Coach Creative Director Stuart Vevers

Street smarts.

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The sun shines on a blustery day during New York Fashion Week as windswept editors, bloggers, and celebrities huddle in Coach’s Pier 76 tent—mostly complaining about how difficult it was to get a cab, to make that great migration from the Meatpacking District to downtown. As the lights dim, the familiar notes from Windy City band The Smashing Pumpkins hit “1979” begin to warm the crowd. The models emerge from a derelict barn wearing shearling and suede jackets—recognizable silhouettes from Coach 1941, the brand’s debut ready-to-wear collection (newly anointed house face Selena Gomez sits front-row with one such jacket pulled over her shoulders). Little House on the Prairie dresses march down, demure and past the knee; they avoid looking prim with the help of heavy varsity jackets (another house signature). Sneakers, flatforms, floral puffers, embroidered skulls, and flowers reference 1980s hip-hop, grunge, the Summer of Love, and London street style. It’s both a summation and expansion of the line’s first four years, all designed by Coach’s celebrated creative director Stuart Vevers.

The following afternoon at Coach’s new headquarters (which takes up 23 floors) in downtown Manhattan, Vevers is clear-eyed and well-rested, looking trim and precise in a navy jumper, jeans, and sneakers. Just like the show, Vevers steps in perfectly on time. Born in Doncaster, England, he and his prairie references are far from home. Like many Brits, his perception of America was formed by cinema. “I have a nostalgia that comes from when I was growing up—a lot of my Americana references come through film, so they always have that kind of Hollywood glow to them,” he says contemplatively. For this Fall 2017 collection, Vevers found some inspiration in Peter Bogdanovich’s classic Paper Moon, and specifically in Tatum O’Neal’s Academy Award-winning performance as the tomboy Addie—a reference seen in the borrowed-from-the-boys shearling jackets. “[Movies] are able to transport you and take you, kind of unlock your head to creativity. It’s about escapism,” he says, adding that a similar type of creativity exists when he is putting together a runway show. “Yes, it’s a story about our guy and girl, but also it’s a chance for me to explore a vision and explore new ideas in a very kind of protected environment.”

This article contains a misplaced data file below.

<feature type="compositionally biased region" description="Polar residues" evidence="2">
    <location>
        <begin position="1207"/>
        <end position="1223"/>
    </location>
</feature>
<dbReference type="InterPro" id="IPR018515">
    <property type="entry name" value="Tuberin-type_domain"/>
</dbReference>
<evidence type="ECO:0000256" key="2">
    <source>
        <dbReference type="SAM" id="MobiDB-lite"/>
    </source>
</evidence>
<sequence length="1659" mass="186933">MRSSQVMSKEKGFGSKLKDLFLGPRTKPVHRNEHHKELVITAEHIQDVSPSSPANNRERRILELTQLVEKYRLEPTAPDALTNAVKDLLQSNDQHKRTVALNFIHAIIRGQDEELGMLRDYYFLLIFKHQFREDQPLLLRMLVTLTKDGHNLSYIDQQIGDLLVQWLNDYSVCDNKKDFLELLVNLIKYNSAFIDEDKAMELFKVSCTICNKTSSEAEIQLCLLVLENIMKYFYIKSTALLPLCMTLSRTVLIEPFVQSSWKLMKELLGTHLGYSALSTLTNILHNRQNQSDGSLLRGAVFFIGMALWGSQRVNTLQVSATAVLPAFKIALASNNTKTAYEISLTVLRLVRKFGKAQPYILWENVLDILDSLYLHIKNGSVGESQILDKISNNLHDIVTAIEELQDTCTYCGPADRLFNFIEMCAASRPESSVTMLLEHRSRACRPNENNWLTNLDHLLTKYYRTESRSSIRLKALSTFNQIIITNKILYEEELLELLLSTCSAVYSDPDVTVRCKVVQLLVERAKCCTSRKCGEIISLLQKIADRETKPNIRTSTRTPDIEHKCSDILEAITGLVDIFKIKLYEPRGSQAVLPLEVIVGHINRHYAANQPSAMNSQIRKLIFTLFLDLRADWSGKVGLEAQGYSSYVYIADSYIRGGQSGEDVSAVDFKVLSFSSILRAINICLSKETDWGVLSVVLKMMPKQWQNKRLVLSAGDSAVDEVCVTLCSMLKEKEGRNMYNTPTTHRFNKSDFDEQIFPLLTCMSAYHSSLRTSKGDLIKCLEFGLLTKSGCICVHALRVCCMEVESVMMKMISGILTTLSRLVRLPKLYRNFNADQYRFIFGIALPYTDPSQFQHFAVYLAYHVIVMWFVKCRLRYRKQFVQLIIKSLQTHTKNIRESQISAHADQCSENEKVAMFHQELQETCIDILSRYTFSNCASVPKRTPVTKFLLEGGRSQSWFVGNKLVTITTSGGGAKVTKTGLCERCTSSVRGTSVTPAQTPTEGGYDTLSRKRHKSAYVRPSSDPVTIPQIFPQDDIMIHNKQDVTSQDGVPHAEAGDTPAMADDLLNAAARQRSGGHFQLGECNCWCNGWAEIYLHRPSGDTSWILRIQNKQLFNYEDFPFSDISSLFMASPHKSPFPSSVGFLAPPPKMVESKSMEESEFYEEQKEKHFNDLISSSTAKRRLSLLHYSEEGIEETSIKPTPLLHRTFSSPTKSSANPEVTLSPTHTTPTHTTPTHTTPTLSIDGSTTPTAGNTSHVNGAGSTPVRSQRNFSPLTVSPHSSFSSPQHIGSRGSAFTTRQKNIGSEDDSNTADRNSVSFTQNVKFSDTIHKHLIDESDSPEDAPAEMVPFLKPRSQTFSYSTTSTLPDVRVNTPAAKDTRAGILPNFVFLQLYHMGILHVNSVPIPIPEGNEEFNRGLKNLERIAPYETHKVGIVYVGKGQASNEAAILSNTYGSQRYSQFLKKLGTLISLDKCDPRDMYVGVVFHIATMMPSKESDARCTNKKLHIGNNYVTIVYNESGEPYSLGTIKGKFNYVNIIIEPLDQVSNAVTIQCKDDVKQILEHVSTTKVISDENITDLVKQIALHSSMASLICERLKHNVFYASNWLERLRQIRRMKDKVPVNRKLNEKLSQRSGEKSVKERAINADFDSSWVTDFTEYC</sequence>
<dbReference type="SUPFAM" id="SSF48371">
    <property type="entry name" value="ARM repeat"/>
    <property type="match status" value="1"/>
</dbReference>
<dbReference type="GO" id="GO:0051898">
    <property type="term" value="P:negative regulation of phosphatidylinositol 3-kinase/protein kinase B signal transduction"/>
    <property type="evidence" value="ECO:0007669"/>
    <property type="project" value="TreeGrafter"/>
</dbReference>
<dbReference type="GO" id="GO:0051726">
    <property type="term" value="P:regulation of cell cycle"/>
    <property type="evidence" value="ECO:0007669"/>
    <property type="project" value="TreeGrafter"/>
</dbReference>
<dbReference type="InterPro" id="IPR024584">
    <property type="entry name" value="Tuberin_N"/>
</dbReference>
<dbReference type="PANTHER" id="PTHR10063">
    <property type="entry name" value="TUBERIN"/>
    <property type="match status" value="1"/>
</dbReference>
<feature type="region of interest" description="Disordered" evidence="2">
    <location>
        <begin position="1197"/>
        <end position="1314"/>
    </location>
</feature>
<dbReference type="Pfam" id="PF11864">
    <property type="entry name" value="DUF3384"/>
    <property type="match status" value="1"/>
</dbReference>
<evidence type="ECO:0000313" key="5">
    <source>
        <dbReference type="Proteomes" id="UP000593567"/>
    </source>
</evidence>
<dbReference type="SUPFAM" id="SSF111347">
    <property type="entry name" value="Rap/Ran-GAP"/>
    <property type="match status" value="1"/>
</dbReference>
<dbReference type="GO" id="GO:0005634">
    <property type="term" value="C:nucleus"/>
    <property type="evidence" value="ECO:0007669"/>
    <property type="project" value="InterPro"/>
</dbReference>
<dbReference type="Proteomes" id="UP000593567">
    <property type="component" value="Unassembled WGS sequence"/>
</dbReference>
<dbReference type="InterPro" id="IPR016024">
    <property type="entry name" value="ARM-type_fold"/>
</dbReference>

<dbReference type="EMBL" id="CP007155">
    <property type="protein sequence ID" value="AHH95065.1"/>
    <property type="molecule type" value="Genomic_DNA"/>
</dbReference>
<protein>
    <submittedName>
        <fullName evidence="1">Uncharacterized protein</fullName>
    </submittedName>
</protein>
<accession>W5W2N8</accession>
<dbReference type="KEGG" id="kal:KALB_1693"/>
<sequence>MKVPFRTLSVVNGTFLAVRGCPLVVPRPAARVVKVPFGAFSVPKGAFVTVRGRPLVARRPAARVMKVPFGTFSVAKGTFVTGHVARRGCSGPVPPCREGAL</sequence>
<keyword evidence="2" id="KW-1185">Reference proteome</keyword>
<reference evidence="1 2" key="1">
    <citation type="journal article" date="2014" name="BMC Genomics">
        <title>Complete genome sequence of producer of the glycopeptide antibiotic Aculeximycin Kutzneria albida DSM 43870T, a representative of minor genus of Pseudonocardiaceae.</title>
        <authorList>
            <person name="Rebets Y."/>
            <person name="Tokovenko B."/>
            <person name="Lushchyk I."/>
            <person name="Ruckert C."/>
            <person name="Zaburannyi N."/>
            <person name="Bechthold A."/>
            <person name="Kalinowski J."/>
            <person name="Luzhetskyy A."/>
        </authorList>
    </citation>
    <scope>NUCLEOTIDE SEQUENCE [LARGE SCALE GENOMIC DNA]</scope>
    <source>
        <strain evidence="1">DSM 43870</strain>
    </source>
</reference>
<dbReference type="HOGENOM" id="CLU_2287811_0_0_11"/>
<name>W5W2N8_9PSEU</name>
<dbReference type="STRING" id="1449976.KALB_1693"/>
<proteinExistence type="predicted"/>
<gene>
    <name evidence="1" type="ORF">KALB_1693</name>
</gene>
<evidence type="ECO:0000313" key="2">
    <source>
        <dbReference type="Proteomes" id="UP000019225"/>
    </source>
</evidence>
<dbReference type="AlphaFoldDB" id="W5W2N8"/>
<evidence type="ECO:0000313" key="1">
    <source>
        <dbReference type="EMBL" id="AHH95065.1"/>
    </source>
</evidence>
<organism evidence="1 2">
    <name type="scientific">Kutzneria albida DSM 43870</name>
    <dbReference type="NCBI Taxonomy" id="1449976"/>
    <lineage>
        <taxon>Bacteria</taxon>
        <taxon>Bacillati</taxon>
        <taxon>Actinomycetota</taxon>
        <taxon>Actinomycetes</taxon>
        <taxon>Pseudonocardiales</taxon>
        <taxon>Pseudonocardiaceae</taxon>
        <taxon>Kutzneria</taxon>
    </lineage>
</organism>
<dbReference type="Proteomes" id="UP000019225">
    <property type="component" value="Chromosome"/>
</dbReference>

Since joining the company in 2013, Vevers has presented a vision for a more robust Coach—and it has proven to be incredibly successful. Breaking away from the logo mania that consumed the house in the mid-2000s, Vevers, who spent time at some of fashion’s biggest houses including Louis Vuitton and Mulberry, has not only led Coach to above-projected earnings, but has also re-established the classic American style that the brand was built on.

His first ready-to-wear collection, which debuted in 2014, was met with a great deal of anticipation and expectation: what did an American leather goods company have to say about fashion in a larger sense? Like Tom Ford at Gucci or Phoebe Philo at Céline, the burden on Vevers was heavy. “I knew it was going to be one of the biggest challenges, and it was honestly one of the things that excited me most,” Vevers says. “To be able to, yes, create a clothing collection, but also, to define one.” In the clothing, as well as accessories, Vevers riffs on classic silhouettes and styles while adding a sheen of pop-art irreverence—it is Americana, without all the messy nostalgia.